Verizon Communications said Thursday that it will disclose the number of law enforcement requests it gets for customer data in the US and abroad in a detailed report it will release twice a year.
The first of these reports, which will detail law enforcement request information for 2013, will be published in early 2014, the company said in a blog post. The company will then publish a similar report twice a year.
A Verizon spokesman made it clear that the company doesn't disclose customer information to third parties unless authorized by customers, but he also stated that the company is required at times under the law to disclose certain information to law enforcement.
"All companies are required to provide information to government agencies in certain circumstances," Randal S. Milch, an executive vice president for Verizon, said in the blog post. "This new report is intended to provide more transparency about law enforcement requests. Although we have a legal obligation to provide customer information to law enforcement in response to lawful demands, we take seriously our duty to provide such information only when authorized by law."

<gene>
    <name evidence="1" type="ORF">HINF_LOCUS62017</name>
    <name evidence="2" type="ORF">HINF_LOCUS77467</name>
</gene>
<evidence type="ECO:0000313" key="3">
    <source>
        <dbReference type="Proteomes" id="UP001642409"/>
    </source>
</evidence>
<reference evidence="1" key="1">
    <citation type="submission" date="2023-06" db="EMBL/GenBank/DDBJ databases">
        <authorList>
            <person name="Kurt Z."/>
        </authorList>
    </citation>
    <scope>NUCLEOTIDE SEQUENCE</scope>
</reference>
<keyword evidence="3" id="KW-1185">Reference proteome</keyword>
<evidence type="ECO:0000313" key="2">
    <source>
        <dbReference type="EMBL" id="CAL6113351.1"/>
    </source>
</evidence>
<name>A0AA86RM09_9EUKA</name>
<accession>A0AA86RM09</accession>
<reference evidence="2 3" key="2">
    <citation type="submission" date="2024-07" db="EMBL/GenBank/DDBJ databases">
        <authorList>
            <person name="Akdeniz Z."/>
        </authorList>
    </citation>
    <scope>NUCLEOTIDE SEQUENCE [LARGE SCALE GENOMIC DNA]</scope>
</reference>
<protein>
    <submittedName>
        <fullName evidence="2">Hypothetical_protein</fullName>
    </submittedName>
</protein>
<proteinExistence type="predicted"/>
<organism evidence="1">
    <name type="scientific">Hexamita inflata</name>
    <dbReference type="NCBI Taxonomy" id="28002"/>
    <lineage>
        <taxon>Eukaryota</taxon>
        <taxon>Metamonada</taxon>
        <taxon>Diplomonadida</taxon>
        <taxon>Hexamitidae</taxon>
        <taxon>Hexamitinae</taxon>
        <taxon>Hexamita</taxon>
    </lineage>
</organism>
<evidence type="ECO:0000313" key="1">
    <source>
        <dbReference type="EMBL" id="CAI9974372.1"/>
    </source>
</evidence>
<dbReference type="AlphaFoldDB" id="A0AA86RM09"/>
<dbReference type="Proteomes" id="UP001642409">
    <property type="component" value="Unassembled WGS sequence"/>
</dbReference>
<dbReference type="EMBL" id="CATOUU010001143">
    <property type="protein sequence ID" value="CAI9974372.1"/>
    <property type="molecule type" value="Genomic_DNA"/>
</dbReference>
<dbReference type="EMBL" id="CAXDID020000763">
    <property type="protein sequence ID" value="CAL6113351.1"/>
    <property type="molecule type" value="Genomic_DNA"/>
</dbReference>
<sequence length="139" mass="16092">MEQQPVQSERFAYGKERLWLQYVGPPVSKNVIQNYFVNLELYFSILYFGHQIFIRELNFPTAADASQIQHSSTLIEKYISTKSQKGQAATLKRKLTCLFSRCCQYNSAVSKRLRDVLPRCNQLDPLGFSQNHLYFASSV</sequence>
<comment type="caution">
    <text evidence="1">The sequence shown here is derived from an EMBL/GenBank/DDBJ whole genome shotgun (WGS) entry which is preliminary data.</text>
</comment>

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Milch added that Verizon has already been offering this information about such requests to the public for the past two years. But he said the new reports will make this information more consistently and easily available.
Verizon's reports disclosing this information will be similar to reports prepared by Internet companies, such as Google, Twitter, Facebook, and others, that detail the total number of requests they get from governments about their users. These reports include details about the number of subpoenas, court orders, and warranted requests the firms have received.
Verizon conceded in its statement that it will not be able to disclose some information that the government prohibits is from disclosing. For example, the company is legally prohibited from detailing requests from National Security Letters or FISA warrants.
Verizon's announcements comes only days after a federal judge ruled that a US National Security Agency surveillance program that collects phone record metadata on all US citizens is likely unconstitutional.
This lawsuit and several others, were filed after it became public in June that the NSA had been vacuuming up records of millions of phone calls made in the US under a top secret Foreign Intelligence Surveillance Court order. The information came to light in documents leaked by former NSA contractor Edward Snowden.